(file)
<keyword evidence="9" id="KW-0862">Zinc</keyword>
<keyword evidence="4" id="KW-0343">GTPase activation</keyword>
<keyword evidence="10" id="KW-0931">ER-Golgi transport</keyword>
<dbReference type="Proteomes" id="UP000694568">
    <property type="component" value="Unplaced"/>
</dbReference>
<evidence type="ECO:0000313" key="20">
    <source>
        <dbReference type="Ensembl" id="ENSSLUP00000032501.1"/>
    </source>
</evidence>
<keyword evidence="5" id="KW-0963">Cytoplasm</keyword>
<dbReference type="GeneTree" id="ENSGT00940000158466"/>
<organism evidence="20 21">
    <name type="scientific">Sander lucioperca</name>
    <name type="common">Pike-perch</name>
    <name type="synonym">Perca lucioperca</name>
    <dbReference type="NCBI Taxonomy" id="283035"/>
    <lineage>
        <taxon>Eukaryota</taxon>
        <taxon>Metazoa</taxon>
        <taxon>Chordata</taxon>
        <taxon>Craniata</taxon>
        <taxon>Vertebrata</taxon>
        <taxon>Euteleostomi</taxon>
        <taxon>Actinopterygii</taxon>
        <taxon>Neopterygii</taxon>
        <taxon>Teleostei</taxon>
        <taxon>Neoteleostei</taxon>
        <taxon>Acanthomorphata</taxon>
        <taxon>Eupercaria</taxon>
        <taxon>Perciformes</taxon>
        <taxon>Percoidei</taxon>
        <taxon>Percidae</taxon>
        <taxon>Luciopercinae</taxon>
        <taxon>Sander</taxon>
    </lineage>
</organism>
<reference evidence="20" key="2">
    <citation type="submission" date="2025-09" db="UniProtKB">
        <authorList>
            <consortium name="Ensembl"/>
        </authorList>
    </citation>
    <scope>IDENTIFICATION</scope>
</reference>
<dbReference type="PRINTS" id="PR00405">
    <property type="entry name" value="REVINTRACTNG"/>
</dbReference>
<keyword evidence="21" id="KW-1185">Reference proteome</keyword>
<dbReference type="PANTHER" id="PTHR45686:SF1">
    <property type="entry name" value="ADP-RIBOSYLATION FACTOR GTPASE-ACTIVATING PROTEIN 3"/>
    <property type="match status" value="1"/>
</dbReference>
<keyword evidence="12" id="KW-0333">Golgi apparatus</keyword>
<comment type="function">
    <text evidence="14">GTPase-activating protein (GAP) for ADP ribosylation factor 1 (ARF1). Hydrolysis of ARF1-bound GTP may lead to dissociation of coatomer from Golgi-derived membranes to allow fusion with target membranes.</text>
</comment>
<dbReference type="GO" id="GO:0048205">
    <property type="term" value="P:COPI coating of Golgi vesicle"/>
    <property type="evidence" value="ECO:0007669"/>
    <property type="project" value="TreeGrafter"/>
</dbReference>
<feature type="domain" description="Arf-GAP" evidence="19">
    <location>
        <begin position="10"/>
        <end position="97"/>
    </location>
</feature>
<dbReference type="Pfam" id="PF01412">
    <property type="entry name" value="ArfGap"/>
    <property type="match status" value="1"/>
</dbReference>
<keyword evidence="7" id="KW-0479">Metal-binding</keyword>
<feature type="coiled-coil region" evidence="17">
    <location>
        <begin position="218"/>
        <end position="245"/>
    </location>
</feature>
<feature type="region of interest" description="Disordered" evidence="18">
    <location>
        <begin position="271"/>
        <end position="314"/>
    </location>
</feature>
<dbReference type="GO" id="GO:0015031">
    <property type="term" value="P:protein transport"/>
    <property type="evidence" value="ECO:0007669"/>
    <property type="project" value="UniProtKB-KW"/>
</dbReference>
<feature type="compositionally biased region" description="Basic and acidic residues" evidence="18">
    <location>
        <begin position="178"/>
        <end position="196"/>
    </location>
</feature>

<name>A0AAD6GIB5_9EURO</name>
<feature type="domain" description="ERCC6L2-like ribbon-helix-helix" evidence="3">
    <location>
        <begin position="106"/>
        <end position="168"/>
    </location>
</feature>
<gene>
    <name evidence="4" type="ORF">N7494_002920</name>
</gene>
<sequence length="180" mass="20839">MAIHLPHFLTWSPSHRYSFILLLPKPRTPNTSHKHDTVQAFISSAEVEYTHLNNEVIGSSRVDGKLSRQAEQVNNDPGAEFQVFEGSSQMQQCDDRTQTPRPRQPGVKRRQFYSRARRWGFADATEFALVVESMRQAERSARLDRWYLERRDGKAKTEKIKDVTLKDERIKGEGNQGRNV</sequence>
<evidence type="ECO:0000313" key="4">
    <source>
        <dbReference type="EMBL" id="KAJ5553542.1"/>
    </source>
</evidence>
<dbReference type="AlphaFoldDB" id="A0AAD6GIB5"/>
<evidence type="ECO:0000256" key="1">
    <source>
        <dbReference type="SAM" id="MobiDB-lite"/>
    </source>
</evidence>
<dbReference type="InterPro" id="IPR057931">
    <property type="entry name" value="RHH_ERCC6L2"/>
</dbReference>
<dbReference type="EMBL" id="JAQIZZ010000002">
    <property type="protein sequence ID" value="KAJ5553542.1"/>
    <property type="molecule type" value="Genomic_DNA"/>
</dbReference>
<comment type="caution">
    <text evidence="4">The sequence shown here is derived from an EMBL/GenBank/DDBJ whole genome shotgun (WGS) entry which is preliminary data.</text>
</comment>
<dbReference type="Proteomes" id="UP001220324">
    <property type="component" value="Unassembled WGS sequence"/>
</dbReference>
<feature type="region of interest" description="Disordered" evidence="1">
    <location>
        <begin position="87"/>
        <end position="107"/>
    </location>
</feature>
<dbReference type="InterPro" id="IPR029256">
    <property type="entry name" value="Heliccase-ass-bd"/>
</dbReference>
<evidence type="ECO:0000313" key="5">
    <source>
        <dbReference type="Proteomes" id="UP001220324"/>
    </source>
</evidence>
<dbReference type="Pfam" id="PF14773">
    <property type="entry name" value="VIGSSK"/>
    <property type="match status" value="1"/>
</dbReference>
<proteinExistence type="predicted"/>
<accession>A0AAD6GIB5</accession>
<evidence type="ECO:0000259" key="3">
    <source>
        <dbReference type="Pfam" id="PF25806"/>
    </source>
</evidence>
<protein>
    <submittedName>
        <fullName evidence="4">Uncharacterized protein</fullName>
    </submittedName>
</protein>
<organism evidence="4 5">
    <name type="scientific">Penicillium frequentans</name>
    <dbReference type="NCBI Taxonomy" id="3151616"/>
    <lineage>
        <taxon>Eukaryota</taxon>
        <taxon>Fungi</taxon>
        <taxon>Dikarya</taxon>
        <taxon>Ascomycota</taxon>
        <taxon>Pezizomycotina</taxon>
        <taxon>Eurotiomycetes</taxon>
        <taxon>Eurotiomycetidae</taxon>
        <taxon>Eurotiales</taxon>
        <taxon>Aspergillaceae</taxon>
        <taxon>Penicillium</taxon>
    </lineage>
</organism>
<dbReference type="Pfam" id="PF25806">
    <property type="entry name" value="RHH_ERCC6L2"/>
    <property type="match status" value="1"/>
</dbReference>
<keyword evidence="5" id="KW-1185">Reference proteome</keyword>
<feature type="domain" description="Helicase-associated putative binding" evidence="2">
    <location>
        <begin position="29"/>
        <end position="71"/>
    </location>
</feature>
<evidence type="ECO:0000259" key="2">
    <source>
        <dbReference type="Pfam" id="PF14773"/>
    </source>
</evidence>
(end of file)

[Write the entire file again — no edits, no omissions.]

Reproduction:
<keyword evidence="9" id="KW-0862">Zinc</keyword>
<keyword evidence="4" id="KW-0343">GTPase activation</keyword>
<keyword evidence="10" id="KW-0931">ER-Golgi transport</keyword>
<dbReference type="Proteomes" id="UP000694568">
    <property type="component" value="Unplaced"/>
</dbReference>
<evidence type="ECO:0000313" key="20">
    <source>
        <dbReference type="Ensembl" id="ENSSLUP00000032501.1"/>
    </source>
</evidence>
<keyword evidence="5" id="KW-0963">Cytoplasm</keyword>
<dbReference type="GeneTree" id="ENSGT00940000158466"/>
<organism evidence="20 21">
    <name type="scientific">Sander lucioperca</name>
    <name type="common">Pike-perch</name>
    <name type="synonym">Perca lucioperca</name>
    <dbReference type="NCBI Taxonomy" id="283035"/>
    <lineage>
        <taxon>Eukaryota</taxon>
        <taxon>Metazoa</taxon>
        <taxon>Chordata</taxon>
        <taxon>Craniata</taxon>
        <taxon>Vertebrata</taxon>
        <taxon>Euteleostomi</taxon>
        <taxon>Actinopterygii</taxon>
        <taxon>Neopterygii</taxon>
        <taxon>Teleostei</taxon>
        <taxon>Neoteleostei</taxon>
        <taxon>Acanthomorphata</taxon>
        <taxon>Eupercaria</taxon>
        <taxon>Perciformes</taxon>
        <taxon>Percoidei</taxon>
        <taxon>Percidae</taxon>
        <taxon>Luciopercinae</taxon>
        <taxon>Sander</taxon>
    </lineage>
</organism>
<reference evidence="20" key="2">
    <citation type="submission" date="2025-09" db="UniProtKB">
        <authorList>
            <consortium name="Ensembl"/>
        </authorList>
    </citation>
    <scope>IDENTIFICATION</scope>
</reference>
<dbReference type="PRINTS" id="PR00405">
    <property type="entry name" value="REVINTRACTNG"/>
</dbReference>
<keyword evidence="21" id="KW-1185">Reference proteome</keyword>
<dbReference type="PANTHER" id="PTHR45686:SF1">
    <property type="entry name" value="ADP-RIBOSYLATION FACTOR GTPASE-ACTIVATING PROTEIN 3"/>
    <property type="match status" value="1"/>
</dbReference>
<keyword evidence="12" id="KW-0333">Golgi apparatus</keyword>
<comment type="function">
    <text evidence="14">GTPase-activating protein (GAP) for ADP ribosylation factor 1 (ARF1). Hydrolysis of ARF1-bound GTP may lead to dissociation of coatomer from Golgi-derived membranes to allow fusion with target membranes.</text>
</comment>
<dbReference type="GO" id="GO:0048205">
    <property type="term" value="P:COPI coating of Golgi vesicle"/>
    <property type="evidence" value="ECO:0007669"/>
    <property type="project" value="TreeGrafter"/>
</dbReference>
<feature type="domain" description="Arf-GAP" evidence="19">
    <location>
        <begin position="10"/>
        <end position="97"/>
    </location>
</feature>
<dbReference type="Pfam" id="PF01412">
    <property type="entry name" value="ArfGap"/>
    <property type="match status" value="1"/>
</dbReference>
<keyword evidence="7" id="KW-0479">Metal-binding</keyword>
<feature type="coiled-coil region" evidence="17">
    <location>
        <begin position="218"/>
        <end position="245"/>
    </location>
</feature>
<feature type="region of interest" description="Disordered" evidence="18">
    <location>
        <begin position="271"/>
        <end position="314"/>
    </location>
</feature>
<dbReference type="GO" id="GO:0015031">
    <property type="term" value="P:protein transport"/>
    <property type="evidence" value="ECO:0007669"/>
    <property type="project" value="UniProtKB-KW"/>
</dbReference>
<feature type="compositionally biased region" description="Basic and acidic residues" evidence="18">
    <location>
        <begin position="178"/>
        <end position="196"/>
    </location>
</feature>

<name>A0AAD6GIB5_9EURO</name>
<feature type="domain" description="ERCC6L2-like ribbon-helix-helix" evidence="3">
    <location>
        <begin position="106"/>
        <end position="168"/>
    </location>
</feature>
<gene>
    <name evidence="4" type="ORF">N7494_002920</name>
</gene>
<sequence length="180" mass="20839">MAIHLPHFLTWSPSHRYSFILLLPKPRTPNTSHKHDTVQAFISSAEVEYTHLNNEVIGSSRVDGKLSRQAEQVNNDPGAEFQVFEGSSQMQQCDDRTQTPRPRQPGVKRRQFYSRARRWGFADATEFALVVESMRQAERSARLDRWYLERRDGKAKTEKIKDVTLKDERIKGEGNQGRNV</sequence>
<evidence type="ECO:0000313" key="4">
    <source>
        <dbReference type="EMBL" id="KAJ5553542.1"/>
    </source>
</evidence>
<dbReference type="AlphaFoldDB" id="A0AAD6GIB5"/>
<evidence type="ECO:0000256" key="1">
    <source>
        <dbReference type="SAM" id="MobiDB-lite"/>
    </source>
</evidence>
<dbReference type="InterPro" id="IPR057931">
    <property type="entry name" value="RHH_ERCC6L2"/>
</dbReference>
<dbReference type="EMBL" id="JAQIZZ010000002">
    <property type="protein sequence ID" value="KAJ5553542.1"/>
    <property type="molecule type" value="Genomic_DNA"/>
</dbReference>
<comment type="caution">
    <text evidence="4">The sequence shown here is derived from an EMBL/GenBank/DDBJ whole genome shotgun (WGS) entry which is preliminary data.</text>
</comment>
<dbReference type="Proteomes" id="UP001220324">
    <property type="component" value="Unassembled WGS sequence"/>
</dbReference>
<feature type="region of interest" description="Disordered" evidence="1">
    <location>
        <begin position="87"/>
        <end position="107"/>
    </location>
</feature>
<dbReference type="InterPro" id="IPR029256">
    <property type="entry name" value="Heliccase-ass-bd"/>
</dbReference>
<evidence type="ECO:0000313" key="5">
    <source>
        <dbReference type="Proteomes" id="UP001220324"/>
    </source>
</evidence>
<dbReference type="Pfam" id="PF14773">
    <property type="entry name" value="VIGSSK"/>
    <property type="match status" value="1"/>
</dbReference>
<proteinExistence type="predicted"/>
<accession>A0AAD6GIB5</accession>
<evidence type="ECO:0000259" key="3">
    <source>
        <dbReference type="Pfam" id="PF25806"/>
    </source>
</evidence>
<protein>
    <submittedName>
        <fullName evidence="4">Uncharacterized protein</fullName>
    </submittedName>
</protein>
<organism evidence="4 5">
    <name type="scientific">Penicillium frequentans</name>
    <dbReference type="NCBI Taxonomy" id="3151616"/>
    <lineage>
        <taxon>Eukaryota</taxon>
        <taxon>Fungi</taxon>
        <taxon>Dikarya</taxon>
        <taxon>Ascomycota</taxon>
        <taxon>Pezizomycotina</taxon>
        <taxon>Eurotiomycetes</taxon>
        <taxon>Eurotiomycetidae</taxon>
        <taxon>Eurotiales</taxon>
        <taxon>Aspergillaceae</taxon>
        <taxon>Penicillium</taxon>
    </lineage>
</organism>
<dbReference type="Pfam" id="PF25806">
    <property type="entry name" value="RHH_ERCC6L2"/>
    <property type="match status" value="1"/>
</dbReference>
<keyword evidence="5" id="KW-1185">Reference proteome</keyword>
<feature type="domain" description="Helicase-associated putative binding" evidence="2">
    <location>
        <begin position="29"/>
        <end position="71"/>
    </location>
</feature>
<evidence type="ECO:0000259" key="2">
    <source>
        <dbReference type="Pfam" id="PF14773"/>
    </source>
</evidence>